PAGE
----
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Brain Drain the Real Greek Tragedy

brain drainThe real tragedy in Greece is that an estimated 160,000 to 180,000 university graduates have left the country since the start of the economic crisis five years ago, says an CNBC report.
The figures are based on a study by economic geographer Lois Labrianidis and his book “Investing in Leaving: The Greek Case of International Migration of Professionals in the Globalization Era,” where the author stresses that half of the graduate migrants have Ph.Ds.
Another study by Endeavor Greece brings the number up to 200,000, with 71 percent of university graduates moving to European Union countries and the rest to Australia, U.S.A., Middle East, Africa and Asia.
According to the report, “the most disturbing statistic from the study showed that the trend is not dissipating: a stunning 46 percent of Greeks living in the country are considering relocating.”
“The brain drain has huge implications for Greece,” said Labrianidis who does research at the University of Macedonia.

The percentage of Greeks who are university graduates is 37.5 for 25 to 34-year-olds. The most popular degrees are engineering, manufacturing, construction, science, math, computing, business law and architecture.
“Unfortunately, these minds cannot be retained, because the economy keeps sinking and there is no one left to create high-value-added products or services. It is a vicious circle,” the researcher told CNBC. And these minds are needed to reform Greece.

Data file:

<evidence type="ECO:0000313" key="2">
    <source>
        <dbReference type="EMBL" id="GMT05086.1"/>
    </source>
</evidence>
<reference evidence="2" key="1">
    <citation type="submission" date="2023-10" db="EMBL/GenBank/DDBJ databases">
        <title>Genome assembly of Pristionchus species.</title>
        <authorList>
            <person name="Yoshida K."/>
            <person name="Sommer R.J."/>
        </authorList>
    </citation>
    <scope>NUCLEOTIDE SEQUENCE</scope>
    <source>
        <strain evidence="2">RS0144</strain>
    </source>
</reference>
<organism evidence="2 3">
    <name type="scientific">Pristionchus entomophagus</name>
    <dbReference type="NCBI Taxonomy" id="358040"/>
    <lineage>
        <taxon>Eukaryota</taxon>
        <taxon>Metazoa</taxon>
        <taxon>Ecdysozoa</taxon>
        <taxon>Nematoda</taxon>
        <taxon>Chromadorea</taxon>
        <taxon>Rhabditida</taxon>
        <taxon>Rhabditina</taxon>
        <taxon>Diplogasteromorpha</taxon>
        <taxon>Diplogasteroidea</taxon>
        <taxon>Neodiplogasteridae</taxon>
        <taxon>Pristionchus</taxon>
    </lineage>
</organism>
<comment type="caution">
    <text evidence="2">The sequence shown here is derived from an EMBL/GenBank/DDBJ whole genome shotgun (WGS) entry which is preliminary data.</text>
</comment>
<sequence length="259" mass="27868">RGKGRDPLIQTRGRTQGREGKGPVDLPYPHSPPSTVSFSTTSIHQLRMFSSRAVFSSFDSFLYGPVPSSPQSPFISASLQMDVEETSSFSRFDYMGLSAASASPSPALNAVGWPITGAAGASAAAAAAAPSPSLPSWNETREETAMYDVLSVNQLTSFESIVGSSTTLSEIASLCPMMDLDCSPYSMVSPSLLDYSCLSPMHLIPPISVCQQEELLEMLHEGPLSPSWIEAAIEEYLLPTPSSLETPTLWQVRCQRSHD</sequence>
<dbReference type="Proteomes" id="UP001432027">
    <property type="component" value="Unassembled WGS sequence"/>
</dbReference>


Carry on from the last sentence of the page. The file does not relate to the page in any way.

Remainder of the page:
The economic crisis also had a great psychological impact on Greeks, creating great uncertainty; even to those who are employed or well-off. This uncertainty is pushing many to migrate.
“There is a sense of paralysis, and it’s gotten worse since the elections in December,” said Haris Makryniotis, managing director of Endeavor Greece. He also said that Greeks are waiting to see what would happen after the four-month bailout extension and if Greece will remain in the euro zone.
Makryoniotis went on to explain that potential entrepreneurs cannot get bank loans because financial institutions are stalling approvals. Investors are also reluctant to open their purses, waiting to see what will happen in four months.
A significant percentage of university graduate migrants would like to repatriate at some point, but that is impossible at the moment. The new government has the hard task of implementing crucial structural reforms within a very limited time-frame. “Until Greece enacts these reforms — such as reducing its high Social Security tax and investing in job training — the brain-drain exodus of young, talented Greeks will continue.”
“Such dramatic change cannot happen in a year or two,” said Labrianidis, concluding, “It is a very long process.”

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